In the United Kingdom, as well as the United States and Canada, rapists tend to be treated alongside child sex offenders in generic sex offender treatment programs. These ­programs involve the use of cognitive-behavioral techniques to identify and address the four dynamic risk factors outlined earlier.8 However, this framework is informed primarily by theory and research related to child sex offenders.18 Thus, given their high degree of heterogeneity, many rapists may not be benefiting from such treatment programs. For example, in a recent study evaluating the effectiveness of sex offender treatment on rapists (n = 112), grievance-­ motivated (i.e., angry) rapists showed no significant changes post treatment.18 However, the researchers did find that rapists with sexual and sadistic motivations showed some positive ­outcomes, such as changes in entitlement and grievance beliefs, respectively. Thus, while demonstrating the problems with generic treatment programs in relation to rapists, these results also indicate that treatment has the potential to be tailored to rapists’ specific needs. Therapists should therefore attempt to account for and address these needs. One method is to tailor treatment on the basis of rapist subtypes. It has recently been argued that therapists should use the MTC: R3 typology as a way of recognizing and addressing the criminogenic needs pertinent to each subtype,19 for example, focusing on anger management for pervasively angry rapists and reducing deviant arousal for sexually motivated rapists. In addition to having distinct criminogenic needs, rapist subtypes also show differences regarding commonly shared criminogenic needs. For instance, it is suggested that offense-supportive beliefs differ for each subtype of the MTC: R3.19 This is supported by a study demonstrating that certain rape-supportive beliefs are associated with specific motivations.20 The researchers found that ­g rievance-motivated rapists evidenced dangerous world beliefs; sexually motivated rapists demonstrated beliefs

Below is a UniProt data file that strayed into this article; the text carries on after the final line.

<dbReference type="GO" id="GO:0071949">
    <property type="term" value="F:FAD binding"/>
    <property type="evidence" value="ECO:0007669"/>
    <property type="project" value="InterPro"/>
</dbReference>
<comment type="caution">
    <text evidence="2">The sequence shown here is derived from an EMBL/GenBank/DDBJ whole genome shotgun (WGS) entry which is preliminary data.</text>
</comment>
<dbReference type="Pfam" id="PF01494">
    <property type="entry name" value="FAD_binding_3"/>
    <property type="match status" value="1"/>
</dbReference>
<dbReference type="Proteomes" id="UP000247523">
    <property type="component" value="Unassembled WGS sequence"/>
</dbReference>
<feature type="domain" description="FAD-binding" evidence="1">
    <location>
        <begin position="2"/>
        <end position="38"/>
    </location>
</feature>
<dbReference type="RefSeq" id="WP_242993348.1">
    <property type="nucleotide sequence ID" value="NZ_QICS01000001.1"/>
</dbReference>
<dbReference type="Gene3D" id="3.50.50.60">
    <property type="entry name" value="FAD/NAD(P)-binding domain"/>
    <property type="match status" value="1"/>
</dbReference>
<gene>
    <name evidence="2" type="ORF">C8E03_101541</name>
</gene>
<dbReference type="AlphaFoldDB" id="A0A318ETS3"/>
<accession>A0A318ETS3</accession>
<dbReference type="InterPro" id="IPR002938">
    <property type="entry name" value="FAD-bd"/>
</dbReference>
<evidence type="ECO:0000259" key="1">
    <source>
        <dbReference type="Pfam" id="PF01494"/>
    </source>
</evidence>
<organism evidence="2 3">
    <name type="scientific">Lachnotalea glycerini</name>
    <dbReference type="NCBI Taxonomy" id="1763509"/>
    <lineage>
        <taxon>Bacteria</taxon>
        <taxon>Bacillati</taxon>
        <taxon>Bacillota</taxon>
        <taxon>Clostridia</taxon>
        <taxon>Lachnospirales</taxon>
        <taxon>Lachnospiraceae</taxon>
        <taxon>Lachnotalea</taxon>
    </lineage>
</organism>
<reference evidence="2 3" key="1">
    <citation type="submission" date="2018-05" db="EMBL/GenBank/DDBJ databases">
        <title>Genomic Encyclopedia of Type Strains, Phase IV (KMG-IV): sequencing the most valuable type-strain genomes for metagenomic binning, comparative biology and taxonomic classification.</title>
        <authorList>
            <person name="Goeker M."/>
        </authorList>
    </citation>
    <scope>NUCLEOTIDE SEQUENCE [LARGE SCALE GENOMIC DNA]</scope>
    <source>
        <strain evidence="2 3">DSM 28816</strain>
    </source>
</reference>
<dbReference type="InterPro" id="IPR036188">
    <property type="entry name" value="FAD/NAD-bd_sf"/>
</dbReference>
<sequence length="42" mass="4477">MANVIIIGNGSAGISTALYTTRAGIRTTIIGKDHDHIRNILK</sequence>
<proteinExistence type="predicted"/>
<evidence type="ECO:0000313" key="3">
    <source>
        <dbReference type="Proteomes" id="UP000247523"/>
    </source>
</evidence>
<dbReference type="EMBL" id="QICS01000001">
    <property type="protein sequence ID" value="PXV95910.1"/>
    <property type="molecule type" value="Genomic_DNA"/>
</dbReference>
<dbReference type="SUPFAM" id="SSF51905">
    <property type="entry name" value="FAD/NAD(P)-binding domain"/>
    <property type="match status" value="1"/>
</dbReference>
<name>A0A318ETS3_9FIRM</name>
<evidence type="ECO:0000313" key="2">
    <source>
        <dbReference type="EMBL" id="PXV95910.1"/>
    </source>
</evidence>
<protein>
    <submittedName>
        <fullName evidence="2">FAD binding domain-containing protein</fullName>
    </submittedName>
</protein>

Typologies In light of the multiple developmental pathways7 and the variation that can occur throughout the offense process,16 it would appear that rapists are not a homogeneous group. Thus, while most rapists share a number of common factors (i.e., hostile attitudes toward women), the manner in

312 Rape